Triratna News

It could have been Denbighshire - latest from the Sangharakshita Land Project

On Mon, 19 December, 2011 - 05:21
jnanarakshita's picture
Mokshapriya writes:

Over the past few weeks our energy has been focussed on a very promising property near Ruthin in North Wales. However on Friday the painful decision was made to take it no further.

Rhyd-y-cilgwyn had been on our short list for some time but the one serious drawback (for our needs) was the traffic noise from the A525 which skirts the property. We have now reached the point where we feel the search has gone on long enough and something has to give so we wondered whether the road noise was a compromise worth making. The buildings offered plenty of scope and included an attractive main house, several cottages and a substantial set of farm buildings. The land included over seventy acres of deciduous woodland and fields suitable for camping all set within the beautiful Vale of Clwyd. The location made it accessible to the whole country and a bus stopped at the main entrance.

A quiet country location has always been a key element in our search but we also have to find somewhere affordable, accessible, big enough to accommodate our long term needs, with the chance of acceptable planning permissions, etc. Given that this site met so many of our needs and had been so well looked after by the owners, the trustees and steering group had a very difficult time trying to reach agreement on whether to proceed. In fact we had a very tough all-day meeting trying to reach an agreement and the meeting, due to finish at three, and then five, finally ended at seven but still without a resolution.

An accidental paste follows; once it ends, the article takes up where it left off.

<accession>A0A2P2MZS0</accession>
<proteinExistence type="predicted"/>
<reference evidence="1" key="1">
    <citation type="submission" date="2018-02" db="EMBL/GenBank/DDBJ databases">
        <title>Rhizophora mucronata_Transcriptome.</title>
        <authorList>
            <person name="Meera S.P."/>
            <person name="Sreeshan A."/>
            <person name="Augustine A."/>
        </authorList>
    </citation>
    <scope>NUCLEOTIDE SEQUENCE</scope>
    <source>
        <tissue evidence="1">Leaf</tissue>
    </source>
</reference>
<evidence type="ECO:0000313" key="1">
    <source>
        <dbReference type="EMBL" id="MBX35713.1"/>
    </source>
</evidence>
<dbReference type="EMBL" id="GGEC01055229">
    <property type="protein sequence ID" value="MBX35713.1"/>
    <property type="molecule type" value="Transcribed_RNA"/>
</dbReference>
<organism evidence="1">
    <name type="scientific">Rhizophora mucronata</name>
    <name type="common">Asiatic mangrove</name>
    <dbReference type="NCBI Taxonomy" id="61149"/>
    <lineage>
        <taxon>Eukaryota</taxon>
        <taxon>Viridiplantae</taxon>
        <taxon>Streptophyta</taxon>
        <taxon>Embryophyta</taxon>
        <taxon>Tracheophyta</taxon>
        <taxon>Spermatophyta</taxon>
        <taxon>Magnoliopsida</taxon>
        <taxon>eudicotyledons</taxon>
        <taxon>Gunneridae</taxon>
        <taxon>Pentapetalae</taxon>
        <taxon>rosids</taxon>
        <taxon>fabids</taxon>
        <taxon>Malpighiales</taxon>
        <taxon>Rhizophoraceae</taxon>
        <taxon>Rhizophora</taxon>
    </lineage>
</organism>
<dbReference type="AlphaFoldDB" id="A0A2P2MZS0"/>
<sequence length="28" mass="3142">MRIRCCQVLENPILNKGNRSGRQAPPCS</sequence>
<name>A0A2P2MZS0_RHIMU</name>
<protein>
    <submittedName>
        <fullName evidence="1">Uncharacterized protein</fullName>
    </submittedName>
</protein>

We then involved an acoustic consultancy to explore the possibility of making an acceptable noise reduction using noise barriers. Unfortunately the conclusion was that even with considerable expenditure over £100,000 the reduction would only be effective close to the barrier and that was assuming that a 500 metre barrier of 2.5 metres would be appropriate and acceptable to the local planning authority.

We remain divided over whether the noise issue was serious enough to pull out of buying what is, in many ways, the ideal property but the consensus decision was to carry on the search and have faith that something like Rhyd-y-cilgwyn will turn up soon in a quieter environment.

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